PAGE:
Mature robust and Agile DSDM celebrates being twenty

By Mary Henson | 1 September 2014

DSDM Celebrates Twenty Ed HoltEarlier this year I was delighted when Ed Holt agreed to be interviewed about how DSDM and the DSDM Consortium came into being twenty years ago.  Ed was the first Chairman of the Consortium heading up a team that delivered the first version of DSDM in little more than a year from the first stakeholder meeting.

We met during May on the terrace of the Grange St Pauls Hotel with great views across London and I began by asking Ed what the drivers for DSDM had been.  He told me there had been two:  the first on the customer side – the large corporations using traditional approaches for their projects with all the usual experiences of projects being late, or not turning out to be what was actually needed and ignoring changing business requirements.  There had been a real need within organisations for an approach to managing projects that was neither Waterfall nor sequential. 

The second driver had come from the supplier community where they had their own proprietary methods and tools e.g. Oracle Case.  Nobody at that time had a publically available method that wasn’t tied to a vendor and Ed had seen a way to help address these problems.  Through bringing together people from many diverse organisations to share their project experiences in an open environment, guidance could be produced and shared within a community eager to find better ways of managing and delivering IT projects.

The idea found favour with around 40 attendees at the first meeting in January 1994.  To fund the various activities it was decided to introduce a subscription model enabling both organisations and individuals to participate in and benefit from the development of the new guidance which became known as DSDM.  At that time it was very much about systems development and early adopters included such well-known names as British Airways and BT along with many others from both the customer and supplier communities.  Ed had not imagined back in 1994 that DSDM would grow to become what it is today although he still feels there is plenty of scope for adoption, especially within government.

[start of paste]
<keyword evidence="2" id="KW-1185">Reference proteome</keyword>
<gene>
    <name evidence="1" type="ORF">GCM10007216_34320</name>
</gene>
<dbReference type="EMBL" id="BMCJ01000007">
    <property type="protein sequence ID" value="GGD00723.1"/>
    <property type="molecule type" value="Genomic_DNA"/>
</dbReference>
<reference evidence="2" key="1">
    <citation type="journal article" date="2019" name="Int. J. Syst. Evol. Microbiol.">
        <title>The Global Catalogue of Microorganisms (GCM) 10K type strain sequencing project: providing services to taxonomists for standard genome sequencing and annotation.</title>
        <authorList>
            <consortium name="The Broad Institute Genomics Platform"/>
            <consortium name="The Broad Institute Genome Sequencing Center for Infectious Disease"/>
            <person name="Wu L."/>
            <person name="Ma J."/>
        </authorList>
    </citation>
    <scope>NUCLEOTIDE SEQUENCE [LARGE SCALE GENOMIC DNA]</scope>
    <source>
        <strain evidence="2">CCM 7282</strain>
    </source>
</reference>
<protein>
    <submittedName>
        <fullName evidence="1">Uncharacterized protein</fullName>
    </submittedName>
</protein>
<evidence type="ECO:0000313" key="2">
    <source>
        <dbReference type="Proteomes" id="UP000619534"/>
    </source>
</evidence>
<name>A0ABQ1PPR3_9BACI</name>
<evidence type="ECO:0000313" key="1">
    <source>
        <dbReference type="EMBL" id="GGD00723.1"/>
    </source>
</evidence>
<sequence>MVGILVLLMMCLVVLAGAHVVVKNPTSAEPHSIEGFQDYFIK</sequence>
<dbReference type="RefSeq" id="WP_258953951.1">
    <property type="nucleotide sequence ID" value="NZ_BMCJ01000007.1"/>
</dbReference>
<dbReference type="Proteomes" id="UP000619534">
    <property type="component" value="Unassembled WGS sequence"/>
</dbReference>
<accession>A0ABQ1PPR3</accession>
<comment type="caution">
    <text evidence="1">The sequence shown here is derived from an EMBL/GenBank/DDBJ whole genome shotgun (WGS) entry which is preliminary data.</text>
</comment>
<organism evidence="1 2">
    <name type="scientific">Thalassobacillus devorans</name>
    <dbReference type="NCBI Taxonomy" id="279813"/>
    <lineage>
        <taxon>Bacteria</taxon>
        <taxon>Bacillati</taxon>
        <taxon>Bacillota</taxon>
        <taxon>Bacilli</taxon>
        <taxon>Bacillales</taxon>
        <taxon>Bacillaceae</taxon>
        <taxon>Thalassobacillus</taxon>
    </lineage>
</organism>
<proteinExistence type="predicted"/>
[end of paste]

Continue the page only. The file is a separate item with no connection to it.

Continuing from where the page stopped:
DSDM Celebrates TwentyIn June we celebrated the 20th Anniversary in style at the Millennium Gloucester Hotel when not only Ed but all past DSDM Chairmen – Paul Taylor, Tony Mobbs and Barry Fazackerley - were welcomed by current Chairman, Steve Messenger. Steve thought it was a bit like a Doctor Who reincarnation, although I don’t think you ever see all the doctors in one place at the same time.  To complete the evening, we were especially pleased to see Jennifer Stapleton who was instrumental in compiling the first versions of DSDM and Dai Clegg, the inventor of the MoSCoW prioritisation technique which has been a fundamental practice in DSDM since its inception.  Members and non-members from the UK and Europe enjoyed an evening that not only looked back and celebrated DSDM’s history but also looked forward with the launch of the latest version of DSDM ‘The DSDM Agile Project Framework’.

Over the intervening years since 1994 DSDM has evolved and is no longer used exclusively in systems development but in a wide range of projects.  The DSDM Agile Project Framework is freely available to use from the DSDM website and the not-for-profit Consortium has broadened its portfolio to include guidance in Agile Project Management, Agile Programme Management and Agile Business Analysis.  It is encouraging that more and more organisations are adopting DSDM either for its robust and fully Agile practices for establishing and demonstrating control in a project or because it can be easily tailored to complement other project management disciplines such as PRINCE2® or PMI or Agile product delivery approaches such as SCRUM. 

Here’s to the next twenty years!


Mary Henson
DSDM Consortium

Published by PM Today, September 2014